At this time of year gifts are at the forefront of most peoples’ minds, the shops are open late and the twinkling of Christmas lights is spreading throughout the streets and houses around us. For those of us that have been putting it off, the inevitability of having to purchase Christmas gifts is upon us and gift ideas seem to be more of a struggle year on year.
The recent Budget didn’t offer up too many gifts for taxpayers, the most noticeable offering was the abolishment of Stamp Duty Land Tax for many first time buyers. Anyone who was about to purchase their first home will certainly be happy to have received that gift from the Chancellor!
Christmas is a time of giving and many choose to make a gift to charity. Such a gift will be exempt from Inheritance Tax without limitation, but perhaps more pertinent is the Income Tax relief that a higher rate tax payer will obtain under the Gift Aid scheme.
There is often uncertainty surrounding how much can be gifted to family considering tax implications; put simply any amount of cash can be given and there will be no tax payable at the time the gift is made. Some gifts will be immediately outside of your estate for Inheritance Tax purposes whereas others will require you to survive for seven years from the date the gift was made.
A programme of lifetime giving is an effective way to reduce your estate’s exposure to Inheritance Tax. Gifting £3,000 each year to the next generation will immediately save IHT on your death, regardless of how long you survive. This annual exemption can only be carried forward for one year, so if you have made no gifts in the previous tax year you can gift £6,000 in the current year and this gift will be immediately exempt, but if you wait until after 5th April to do so the earlier year’s exemption will be lost.
You can also make an unlimited number of gifts of £250 to different recipients in the year and these will also be exempt from Inheritance Tax, regardless of how long you survive.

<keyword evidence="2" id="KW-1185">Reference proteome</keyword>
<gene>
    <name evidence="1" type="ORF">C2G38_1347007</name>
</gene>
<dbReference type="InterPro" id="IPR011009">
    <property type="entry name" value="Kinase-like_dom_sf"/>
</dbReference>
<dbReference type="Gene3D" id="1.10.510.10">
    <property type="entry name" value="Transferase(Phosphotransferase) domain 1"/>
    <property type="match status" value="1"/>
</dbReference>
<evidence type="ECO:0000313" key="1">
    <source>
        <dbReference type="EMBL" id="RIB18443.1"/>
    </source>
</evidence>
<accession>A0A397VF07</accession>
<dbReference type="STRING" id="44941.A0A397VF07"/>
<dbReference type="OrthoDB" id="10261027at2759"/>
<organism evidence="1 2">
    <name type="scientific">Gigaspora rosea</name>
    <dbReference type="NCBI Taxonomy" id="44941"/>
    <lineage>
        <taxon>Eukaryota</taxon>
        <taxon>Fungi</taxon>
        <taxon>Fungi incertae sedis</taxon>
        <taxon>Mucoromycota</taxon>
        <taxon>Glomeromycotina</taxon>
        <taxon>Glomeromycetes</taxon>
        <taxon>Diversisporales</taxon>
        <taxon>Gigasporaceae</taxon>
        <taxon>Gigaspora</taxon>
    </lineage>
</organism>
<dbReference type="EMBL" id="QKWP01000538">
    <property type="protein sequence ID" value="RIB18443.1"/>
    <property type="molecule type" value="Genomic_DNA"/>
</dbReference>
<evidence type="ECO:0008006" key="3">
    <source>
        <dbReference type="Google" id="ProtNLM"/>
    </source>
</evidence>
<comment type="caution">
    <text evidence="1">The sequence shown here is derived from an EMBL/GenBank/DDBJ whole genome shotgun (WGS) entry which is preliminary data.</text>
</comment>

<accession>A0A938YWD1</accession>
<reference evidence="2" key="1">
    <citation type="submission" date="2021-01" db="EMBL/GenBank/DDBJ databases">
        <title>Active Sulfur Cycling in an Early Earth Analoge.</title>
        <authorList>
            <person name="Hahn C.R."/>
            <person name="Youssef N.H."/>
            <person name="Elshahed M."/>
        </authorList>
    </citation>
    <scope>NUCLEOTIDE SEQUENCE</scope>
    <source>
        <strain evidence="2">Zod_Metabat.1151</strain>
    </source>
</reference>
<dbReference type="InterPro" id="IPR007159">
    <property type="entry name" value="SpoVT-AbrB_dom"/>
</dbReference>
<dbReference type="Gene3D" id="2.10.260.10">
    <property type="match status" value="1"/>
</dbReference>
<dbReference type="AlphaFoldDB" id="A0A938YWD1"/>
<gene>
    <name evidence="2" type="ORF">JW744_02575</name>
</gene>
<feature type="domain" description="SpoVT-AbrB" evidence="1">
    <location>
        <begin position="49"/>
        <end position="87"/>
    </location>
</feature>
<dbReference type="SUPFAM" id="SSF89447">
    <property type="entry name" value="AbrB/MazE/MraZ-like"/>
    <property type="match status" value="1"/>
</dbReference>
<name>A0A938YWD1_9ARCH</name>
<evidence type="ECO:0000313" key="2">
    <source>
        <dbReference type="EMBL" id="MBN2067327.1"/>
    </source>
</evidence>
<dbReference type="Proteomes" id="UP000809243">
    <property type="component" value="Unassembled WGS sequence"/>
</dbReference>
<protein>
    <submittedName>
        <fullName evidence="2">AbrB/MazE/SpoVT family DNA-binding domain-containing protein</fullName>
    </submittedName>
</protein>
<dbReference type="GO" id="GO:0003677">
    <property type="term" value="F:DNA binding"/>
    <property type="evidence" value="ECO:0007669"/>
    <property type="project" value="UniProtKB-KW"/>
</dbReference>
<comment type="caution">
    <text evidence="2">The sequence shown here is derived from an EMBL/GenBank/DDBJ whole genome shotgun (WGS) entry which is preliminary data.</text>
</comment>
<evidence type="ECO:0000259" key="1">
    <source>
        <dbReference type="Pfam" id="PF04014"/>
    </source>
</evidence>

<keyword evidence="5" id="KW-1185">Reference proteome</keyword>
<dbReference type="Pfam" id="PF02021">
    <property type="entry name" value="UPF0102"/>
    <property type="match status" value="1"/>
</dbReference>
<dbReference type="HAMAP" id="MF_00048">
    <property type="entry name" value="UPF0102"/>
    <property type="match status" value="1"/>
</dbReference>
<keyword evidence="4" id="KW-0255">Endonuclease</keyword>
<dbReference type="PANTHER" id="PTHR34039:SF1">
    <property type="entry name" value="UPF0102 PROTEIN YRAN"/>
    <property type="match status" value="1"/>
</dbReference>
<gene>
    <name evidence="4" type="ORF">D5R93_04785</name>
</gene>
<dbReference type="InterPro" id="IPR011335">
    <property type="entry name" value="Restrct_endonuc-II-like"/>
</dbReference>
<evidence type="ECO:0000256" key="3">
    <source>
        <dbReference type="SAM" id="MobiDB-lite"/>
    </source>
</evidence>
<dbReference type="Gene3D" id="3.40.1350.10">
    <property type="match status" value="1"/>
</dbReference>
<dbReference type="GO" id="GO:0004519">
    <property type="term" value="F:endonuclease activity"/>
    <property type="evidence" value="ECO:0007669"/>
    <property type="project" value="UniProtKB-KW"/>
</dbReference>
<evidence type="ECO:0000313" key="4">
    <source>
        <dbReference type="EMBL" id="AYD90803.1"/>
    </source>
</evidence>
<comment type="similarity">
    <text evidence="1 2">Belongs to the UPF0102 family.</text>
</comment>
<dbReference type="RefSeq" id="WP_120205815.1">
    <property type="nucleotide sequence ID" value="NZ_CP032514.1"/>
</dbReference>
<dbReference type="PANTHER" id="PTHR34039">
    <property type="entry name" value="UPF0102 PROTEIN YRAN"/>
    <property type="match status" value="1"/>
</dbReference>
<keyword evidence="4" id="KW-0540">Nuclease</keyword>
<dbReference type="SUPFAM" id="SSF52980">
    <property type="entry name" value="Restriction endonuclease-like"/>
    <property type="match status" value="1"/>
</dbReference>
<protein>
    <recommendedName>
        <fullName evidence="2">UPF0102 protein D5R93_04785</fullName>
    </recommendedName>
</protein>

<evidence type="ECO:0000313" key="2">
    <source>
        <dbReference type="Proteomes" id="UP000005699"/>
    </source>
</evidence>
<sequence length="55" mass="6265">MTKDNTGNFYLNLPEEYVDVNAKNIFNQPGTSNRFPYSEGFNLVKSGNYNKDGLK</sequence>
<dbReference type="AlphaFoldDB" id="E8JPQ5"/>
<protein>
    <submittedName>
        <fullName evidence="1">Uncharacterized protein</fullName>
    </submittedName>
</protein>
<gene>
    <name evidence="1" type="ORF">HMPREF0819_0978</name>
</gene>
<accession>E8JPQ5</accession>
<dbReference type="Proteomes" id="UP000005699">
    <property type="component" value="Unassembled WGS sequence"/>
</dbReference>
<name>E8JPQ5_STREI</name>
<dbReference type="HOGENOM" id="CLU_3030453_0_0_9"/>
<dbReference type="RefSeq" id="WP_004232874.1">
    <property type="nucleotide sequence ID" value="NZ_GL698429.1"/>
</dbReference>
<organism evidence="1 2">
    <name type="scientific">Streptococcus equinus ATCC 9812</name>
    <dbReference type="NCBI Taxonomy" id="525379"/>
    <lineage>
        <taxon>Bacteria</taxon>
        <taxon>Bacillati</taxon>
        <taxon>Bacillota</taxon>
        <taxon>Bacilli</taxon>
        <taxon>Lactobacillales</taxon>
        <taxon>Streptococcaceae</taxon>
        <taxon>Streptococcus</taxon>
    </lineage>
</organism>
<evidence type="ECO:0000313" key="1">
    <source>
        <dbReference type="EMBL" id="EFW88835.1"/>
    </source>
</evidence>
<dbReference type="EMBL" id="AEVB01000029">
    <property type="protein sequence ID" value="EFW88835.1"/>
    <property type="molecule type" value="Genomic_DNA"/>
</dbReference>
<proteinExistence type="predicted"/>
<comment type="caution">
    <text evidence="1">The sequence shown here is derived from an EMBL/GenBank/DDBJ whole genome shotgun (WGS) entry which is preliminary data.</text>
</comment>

In addition, if you have surplus income in the tax year and have enough money to maintain your lifestyle, then you can make unrestricted regular gifts from this surplus income and again you are not required to survive the gifts by seven years for them to escape Inheritance Tax.
Your generosity doesn’t need to stop there; you can give away more than the exemptions detailed above however if you were to pass away within the succeeding seven years, the gift in excess of the exemptions would be added back into your estate for Inheritance Tax purposes. Your Inheritance Tax position would not be any worse than it was originally, you would simply be taxed as if the gift had not happened.
Gifts of cash do not trigger any Capital Gains Tax liability but if you wanted to make a gift of assets, such as investments or property you should seek professional advice, as often with some simple planning and the use of trusts, tax liabilities can be reduced or even mitigated entirely.
If you have assets that will increase in value then they should be gifted sooner rather than later. It is the value at the date of the gift that would be added back into your estate if you did not survive seven years, so any appreciation in value escapes Inheritance Tax immediately.
While the season of giving is here it is worth bearing in mind your Inheritance Tax and Income Tax position. Gifting not only puts smiles on peoples’ faces, but also improves your own tax position.
At David Allen we pride ourselves on providing bespoke advice truly specific to the needs of each client we work with. Inheritance Tax planning may not be top of your Christmas list but the start of a new year is a good time to assess your position and take action to give you and your family peace of mind.
Posted: December 8th, 2017